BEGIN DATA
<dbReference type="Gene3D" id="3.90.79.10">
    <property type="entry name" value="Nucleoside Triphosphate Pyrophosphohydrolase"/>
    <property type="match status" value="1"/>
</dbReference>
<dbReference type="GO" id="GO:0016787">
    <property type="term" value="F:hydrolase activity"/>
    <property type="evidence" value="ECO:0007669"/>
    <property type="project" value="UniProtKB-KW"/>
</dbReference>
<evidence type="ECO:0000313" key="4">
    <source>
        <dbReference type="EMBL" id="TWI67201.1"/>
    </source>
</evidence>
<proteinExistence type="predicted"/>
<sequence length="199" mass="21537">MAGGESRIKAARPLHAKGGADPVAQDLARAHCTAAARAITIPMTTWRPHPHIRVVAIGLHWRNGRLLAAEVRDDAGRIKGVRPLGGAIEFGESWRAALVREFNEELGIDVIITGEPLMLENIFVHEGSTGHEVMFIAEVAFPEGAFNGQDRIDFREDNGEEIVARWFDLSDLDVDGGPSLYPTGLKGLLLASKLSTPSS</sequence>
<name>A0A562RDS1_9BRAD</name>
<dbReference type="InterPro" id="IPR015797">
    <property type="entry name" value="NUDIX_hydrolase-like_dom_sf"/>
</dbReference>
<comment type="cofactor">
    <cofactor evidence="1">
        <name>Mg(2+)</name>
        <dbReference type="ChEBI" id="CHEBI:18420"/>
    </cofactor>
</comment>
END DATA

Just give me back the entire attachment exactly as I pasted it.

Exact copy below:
<dbReference type="Gene3D" id="3.90.79.10">
    <property type="entry name" value="Nucleoside Triphosphate Pyrophosphohydrolase"/>
    <property type="match status" value="1"/>
</dbReference>
<dbReference type="GO" id="GO:0016787">
    <property type="term" value="F:hydrolase activity"/>
    <property type="evidence" value="ECO:0007669"/>
    <property type="project" value="UniProtKB-KW"/>
</dbReference>
<evidence type="ECO:0000313" key="4">
    <source>
        <dbReference type="EMBL" id="TWI67201.1"/>
    </source>
</evidence>
<proteinExistence type="predicted"/>
<sequence length="199" mass="21537">MAGGESRIKAARPLHAKGGADPVAQDLARAHCTAAARAITIPMTTWRPHPHIRVVAIGLHWRNGRLLAAEVRDDAGRIKGVRPLGGAIEFGESWRAALVREFNEELGIDVIITGEPLMLENIFVHEGSTGHEVMFIAEVAFPEGAFNGQDRIDFREDNGEEIVARWFDLSDLDVDGGPSLYPTGLKGLLLASKLSTPSS</sequence>
<name>A0A562RDS1_9BRAD</name>
<dbReference type="InterPro" id="IPR015797">
    <property type="entry name" value="NUDIX_hydrolase-like_dom_sf"/>
</dbReference>
<comment type="cofactor">
    <cofactor evidence="1">
        <name>Mg(2+)</name>
        <dbReference type="ChEBI" id="CHEBI:18420"/>
    </cofactor>
</comment>